When I was nine, my dad had to attend a convention in Las Vegas and decided to take the rest of us with him. At the time, Las Vegas didn’t have kid-oriented attractions, but it was thrilling for us anyway. We stayed in a real hotel with high ceilings, ate BLTs for the first time, and called room service for ice cream. Since then, I think of Las Vegas as a place to avoid, and I only stopped there this week because it’s on the way (to wherever I am going, not sure actually). During this visit, my hotel was very nice, my Thai take-out was very greasy, and I learned that Las Vegas has some very cool non-casino attractions.
Red Rock Canyon. Red Rock Canyon is a national conservation area managed by the Bureau of Land Management about 12 miles west of downtown Las Vegas. As its name suggests, its hills are red, formed from Aztec sandstone and limestone.
The park is very user-friendly. You can drive through the canyon on a 13-mile, one-way road, or ride a horse across the valley, or hike through hundreds of miles of trails. The park has lots of clean bathrooms, signage, and information about trails. It’s hard to believe the agency managing this park is the same one that approved the construction of the Keystone Pipeline. Apparently, at least some of the people at the Bureau of Land Management are passionate about wilderness and making it easy for the rest of us to enjoy it. Hurray for BLM! Both of them!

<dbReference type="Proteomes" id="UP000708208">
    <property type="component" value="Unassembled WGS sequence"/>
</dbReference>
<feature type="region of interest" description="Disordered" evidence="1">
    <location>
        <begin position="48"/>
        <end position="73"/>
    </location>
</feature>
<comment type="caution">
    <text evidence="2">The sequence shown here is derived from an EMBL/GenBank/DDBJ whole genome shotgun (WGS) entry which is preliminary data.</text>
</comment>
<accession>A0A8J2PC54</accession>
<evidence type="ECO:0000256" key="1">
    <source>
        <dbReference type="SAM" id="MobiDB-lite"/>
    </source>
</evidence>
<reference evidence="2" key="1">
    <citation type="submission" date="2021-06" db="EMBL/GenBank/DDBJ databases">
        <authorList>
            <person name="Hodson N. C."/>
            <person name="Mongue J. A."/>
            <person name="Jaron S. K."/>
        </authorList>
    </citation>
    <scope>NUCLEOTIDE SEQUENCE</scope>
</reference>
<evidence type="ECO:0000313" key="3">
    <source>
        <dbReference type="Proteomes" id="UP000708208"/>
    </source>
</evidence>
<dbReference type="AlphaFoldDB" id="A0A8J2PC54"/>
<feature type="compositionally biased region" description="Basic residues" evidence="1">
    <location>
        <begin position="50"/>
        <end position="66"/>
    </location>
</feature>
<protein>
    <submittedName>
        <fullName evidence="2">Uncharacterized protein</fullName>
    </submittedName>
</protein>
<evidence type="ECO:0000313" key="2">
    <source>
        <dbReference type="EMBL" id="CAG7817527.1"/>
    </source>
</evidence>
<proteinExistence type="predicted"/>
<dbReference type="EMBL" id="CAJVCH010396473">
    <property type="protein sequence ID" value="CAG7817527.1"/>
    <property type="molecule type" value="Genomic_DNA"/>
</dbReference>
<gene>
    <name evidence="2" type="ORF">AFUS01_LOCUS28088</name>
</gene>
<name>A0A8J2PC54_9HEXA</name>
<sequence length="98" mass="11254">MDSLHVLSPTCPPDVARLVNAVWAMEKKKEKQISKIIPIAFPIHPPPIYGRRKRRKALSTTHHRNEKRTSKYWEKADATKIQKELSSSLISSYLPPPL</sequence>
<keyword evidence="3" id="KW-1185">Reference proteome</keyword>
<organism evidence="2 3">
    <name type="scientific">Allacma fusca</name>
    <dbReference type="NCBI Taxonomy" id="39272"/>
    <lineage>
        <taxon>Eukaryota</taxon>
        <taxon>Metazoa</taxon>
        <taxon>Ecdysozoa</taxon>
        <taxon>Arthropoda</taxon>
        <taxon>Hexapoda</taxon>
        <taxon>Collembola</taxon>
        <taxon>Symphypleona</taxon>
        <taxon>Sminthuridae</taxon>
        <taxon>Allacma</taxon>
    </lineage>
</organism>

East Fremont in Downtown. Closer to the action, I explored a wonderful outdoor art gallery in Downtown Las Vegas. Downtown was once the center of upscale casinos, but lost its luster about 40 years ago when the big money started building glitzy hotels on The Strip. Eventually, the city responded by repurposing downtown as a cultural center. There is nothing glamorous about it, but the East Fremont neighborhood in downtown is full of slightly offbeat businesses (mostly closed during the pandemic), original casino signage, and, best of all, public art.
These murals have a joyful presence and keep you walking, because you know you will find a surprise around every corner.
Valley of Fire. My sister Laura suggested I visit the Valley of Fire, a remote state park 40 miles east of Las Vegas, so I stopped there on my way east for a nearly-perfect, easy hike. The Valley of Fire is another geologic spectacle, with deep red sandstone hills. I chose a trail through a canyon with hundreds of 4,000 year-old petroglyphs.
Petroglyphs and other evidence of human settlements are very popular at sites like these — with me and most visitors. During my hike, I started thinking about why that is. We seem to want to connect with people who once lived in these spiritual places. We feel a sense of mystery in the presence of ancient artifacts that seems connected to something mysterious in ourselves. Or something.
Genetic memory of the universe…